I am intrigued by the personal stories that they share. It's nice to know that I am not the only one who feels this way or that way, not the only one who has gone through this, not alone on this particular adventure.
And they are all adventures. Life changing. Whether we succeed or *gulp* fail, these adventures will stick with us for a lifetime, teach us something about ourselves, change us.
These are the books that I am the most critical of. I have an expectation when I begin the book and, if you fall short, I will let you know. These books, among all the books, are the most personal because these books are not about characters, storylines, settings. They are about you and me ... and her ... and him ... and those two over there ...
For me, there are things I want from a self-help book, especially when it comes to weight loss.
- I want a personal story. I want to "bond" with the author, know that he or she has been there, that they have gone through this tough process, that they are human, that they have failed. Personally, I don't want to read the advice of someone who has never been there because, as I've seen by these books, the information that comes through is very mechanical, very text book. I also don't want to read a book by someone who talks about how "fat" they were, then find out that they only needed to lose 20 or 30 pounds. That's not fat. If that's fat, I must be ginormous, the size of a planet. (Great self-esteem builder right there.)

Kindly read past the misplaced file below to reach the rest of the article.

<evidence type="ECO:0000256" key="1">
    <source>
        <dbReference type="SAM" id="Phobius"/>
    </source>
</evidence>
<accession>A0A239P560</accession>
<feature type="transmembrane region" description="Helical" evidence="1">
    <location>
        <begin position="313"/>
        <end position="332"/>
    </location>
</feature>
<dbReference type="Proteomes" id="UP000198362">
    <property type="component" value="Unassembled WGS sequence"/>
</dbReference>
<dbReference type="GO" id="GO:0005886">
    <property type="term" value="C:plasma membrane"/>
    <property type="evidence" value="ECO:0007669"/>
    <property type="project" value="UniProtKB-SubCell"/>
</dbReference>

- I want to know their background. This does not mean that the author needs to have a PhD. She can be a stay-at-home mom that did a lot of research before she began; he can be a guy that spent his whole life trying and, through trial and error, found something that works. What I want to know is what "qualifies" them to write this book, what brought them to this point, this decision.
- I do not want a step-by-step plan. That leads to failure. Let's be honest with ourselves here - in real life, things happen, steps get missed, plans get broken. No matter how organized you are (and, trust me, I am very organized), that's just the way things work. Why set your reader up for failure from the get-go? I do, however, want to know what you did, what worked for you. Because it may work for me, too. Or part of it may. Or it just may inspire me to find out what will work for me.
- I want the author to be my adventure companion. My friend. You've told me about you - your fear, your failure, your pain, your sadness - and while reading your book, I've celebrated your success with you. Don't throw me away like I'm a stranger. After all you've shared with me, do you really think we still are? Now, I'm not saying that I want the author to come for dinner, nor am I inviting myself to stay at their home for vacation. What I mean by this, this story that, the more I think about it, reminds me about two different movies where the crazy patient intrudes on the psychiatrist's life haha, is that the books - the authors - that I think are the most beneficial, are the ones that invite the reader to continue down the path with them, encouraging them to follow their blog, a Facebook page, their Twitter account. These are all free ways to keep in "contact" with your readers, to provide some extra information or encouragement. Links to articles that you found helpful are a good tool as well. Speaking of tools - was there an app or computer program or cookbook that you found especially helpful? These are all good follow-up shares.
- Recipes. Were there ones you tried that you found especially delicious? Ones that became part of your weekly or monthly menu? You can share a few in the back, more on one of the places I suggested earlier, and even encourage the readers to share as well.